A Ukrainian attack targeting the headquarters of Russia’s Black Sea Fleet in Crimea damaged two ships and caused a major fire at a sprawling naval shipyard that plays a key role in the Russian war effort, according to Russian and Ukrainian officials.
Wednesday’s pre-dawn attack on the occupied port city of Sevastopol, home to Russian naval headquarters, appeared to be the biggest since Moscow launched a full-scale invasion of Ukraine nearly 19 months ago and underscored Ukraine’s growing ability to strike deep-Russian targets. held territory.
Russian Ministry of Defense said in a statement Ukraine fired 10 cruise missiles at the facility while targeting a Russian warship in the Black Sea with three maritime drones. The air defense systems shot down seven cruise missiles and the patrol vessel Vasili Bykov destroyed unmanned drones, the ministry said.
Moscow’s rare recognition of the successful Ukrainian offensive in Crimea came only after locals posted pictures on social media of explosions and raging fires at the Sevmorzavod shipyard. Then the pro-Russian governor of Crimea, Mikhail Rasvosev He shared the photo It shows the port side of a large landing craft on fire, although the full extent of the damage is unclear.
At least 24 people were injured at the shipyard, Mr. Rasvosev said. Initial explosions and air defense sounds were first reported at 2am local time.
It is not clear what weapons Ukraine used in the attack, but the commander of the Ukrainian Air Force, Lt. Gen. Mykola Oleshchuk, suggested a long-range airstrike was involved.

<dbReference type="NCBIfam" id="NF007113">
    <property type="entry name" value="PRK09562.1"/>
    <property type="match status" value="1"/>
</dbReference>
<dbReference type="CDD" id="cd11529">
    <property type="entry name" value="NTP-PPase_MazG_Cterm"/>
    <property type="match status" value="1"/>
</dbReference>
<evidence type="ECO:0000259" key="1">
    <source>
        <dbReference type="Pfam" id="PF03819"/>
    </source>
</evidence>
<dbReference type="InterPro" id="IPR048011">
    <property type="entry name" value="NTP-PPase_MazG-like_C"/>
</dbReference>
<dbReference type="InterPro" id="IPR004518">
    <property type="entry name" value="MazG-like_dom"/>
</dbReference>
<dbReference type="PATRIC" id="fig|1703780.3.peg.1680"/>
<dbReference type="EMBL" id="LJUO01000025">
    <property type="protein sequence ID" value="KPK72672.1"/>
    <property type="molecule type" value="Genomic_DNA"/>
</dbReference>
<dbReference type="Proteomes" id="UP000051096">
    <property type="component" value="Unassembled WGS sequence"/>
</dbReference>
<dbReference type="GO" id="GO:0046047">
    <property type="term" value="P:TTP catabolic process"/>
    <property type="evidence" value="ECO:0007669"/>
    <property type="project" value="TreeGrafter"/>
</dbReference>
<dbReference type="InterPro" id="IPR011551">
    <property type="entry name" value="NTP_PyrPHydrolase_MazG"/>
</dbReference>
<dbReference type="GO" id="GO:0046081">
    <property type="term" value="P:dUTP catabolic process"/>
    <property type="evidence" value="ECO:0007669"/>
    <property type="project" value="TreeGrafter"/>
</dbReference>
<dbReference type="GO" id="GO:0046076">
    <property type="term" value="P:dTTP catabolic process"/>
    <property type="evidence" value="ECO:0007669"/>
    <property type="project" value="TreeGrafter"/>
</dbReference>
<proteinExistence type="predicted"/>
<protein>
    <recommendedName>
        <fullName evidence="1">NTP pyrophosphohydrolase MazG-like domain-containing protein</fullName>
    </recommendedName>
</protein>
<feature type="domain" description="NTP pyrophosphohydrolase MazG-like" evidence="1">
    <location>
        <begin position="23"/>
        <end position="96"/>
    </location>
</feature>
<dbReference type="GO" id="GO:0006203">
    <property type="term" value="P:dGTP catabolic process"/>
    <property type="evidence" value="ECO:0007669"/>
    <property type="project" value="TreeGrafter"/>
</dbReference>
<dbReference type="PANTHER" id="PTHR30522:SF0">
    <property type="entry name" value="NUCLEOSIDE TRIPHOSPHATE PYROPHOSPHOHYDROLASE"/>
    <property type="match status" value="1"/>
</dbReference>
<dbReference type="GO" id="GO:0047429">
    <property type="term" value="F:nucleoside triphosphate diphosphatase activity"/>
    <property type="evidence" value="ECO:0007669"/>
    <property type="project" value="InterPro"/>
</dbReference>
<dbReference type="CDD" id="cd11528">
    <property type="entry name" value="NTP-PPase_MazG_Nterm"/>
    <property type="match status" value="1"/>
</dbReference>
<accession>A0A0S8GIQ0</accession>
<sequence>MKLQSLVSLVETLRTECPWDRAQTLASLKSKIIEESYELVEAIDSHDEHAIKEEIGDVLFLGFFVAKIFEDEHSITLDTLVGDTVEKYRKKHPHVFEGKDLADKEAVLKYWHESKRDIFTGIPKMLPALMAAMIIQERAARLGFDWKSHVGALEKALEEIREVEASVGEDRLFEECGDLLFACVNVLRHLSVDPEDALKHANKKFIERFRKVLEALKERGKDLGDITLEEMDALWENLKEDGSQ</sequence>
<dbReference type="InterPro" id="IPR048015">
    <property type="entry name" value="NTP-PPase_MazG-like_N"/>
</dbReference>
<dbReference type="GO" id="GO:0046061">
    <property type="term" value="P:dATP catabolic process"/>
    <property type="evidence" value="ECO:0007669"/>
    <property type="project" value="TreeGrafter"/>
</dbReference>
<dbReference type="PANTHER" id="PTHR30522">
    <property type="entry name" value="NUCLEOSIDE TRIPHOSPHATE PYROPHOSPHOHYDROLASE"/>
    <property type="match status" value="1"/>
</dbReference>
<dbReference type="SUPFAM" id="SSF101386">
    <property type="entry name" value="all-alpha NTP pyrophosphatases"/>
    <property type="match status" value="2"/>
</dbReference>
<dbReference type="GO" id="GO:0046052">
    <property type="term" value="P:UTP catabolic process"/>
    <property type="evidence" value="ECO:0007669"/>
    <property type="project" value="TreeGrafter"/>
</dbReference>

“I would like to thank the pilots of the Ukrainian Air Force for their excellent combat work while the aggressors are still recovering from the night bombing in Sevastopol,” he said. wrote in a statement. “To be continued…”
Michael Podoliak, Senior Presidential Advisor. hint That the attack was carried out using new weapons. He said in a statement that building the capacity of Ukraine’s armed forces “including expanding the range of weapons” is the only way to secure trade routes and grain exports through the Black Sea.
“We can already see its results” in Sevastopol, he wrote.
He did not elaborate on what weapons were used. This summer, Ukraine received long-range weapons from the British and French, and Kyiv is developing its own domestically produced long-range cruise missiles.
The attack damaged the upgraded Kilo-class attack submarine Rostov-on-Don and the Robucha-class landing craft Minsk, according to Russian military bloggers and Russian news agency BASAIt does not cite sources.
These reports have not been independently confirmed, but two ships in dry dock were damaged in the attacks by Russian officials. A satellite image taken by Planet Labs on Tuesday shows the Robucha-class ship and an apparent submarine in dry dock. Images from Planet Labs after the attack showed the ship and the dry dock charred, although the determination was difficult to make out the submarine.
The attack on the Russian navy comes days after Ukraine said it had recovered several oil and gas drilling platforms in the Black Sea, a move that has played a role in Russia’s ability to project power off Ukraine’s coast since Moscow seized them in 2015.
Russian forces used the so-called Boyko Towers as forward deployment sites, installing radar installations, long-range missile systems and other equipment. Dmytro Pletenchuk, a spokesman for the Ukrainian Navy, said the expulsion of Russian forces from the bases “allows them to be without relevant information and not be able to react immediately or plan anything inside our sea.”
At the same time as the Russian port came under attack, the Ukrainian military said it shot down 32 of 44 Iranian attack drones targeting port and grain infrastructure in the Odesa region.
Ole Kiper, head of the Odessa military administration, said the Danube River ports on the border with Romania were targeted once again and seven civilians were wounded.
“We are dealing with the aftermath,” he said in a statement. Firefighters are working to extinguish the fire.
Christian Tribert Contributed report.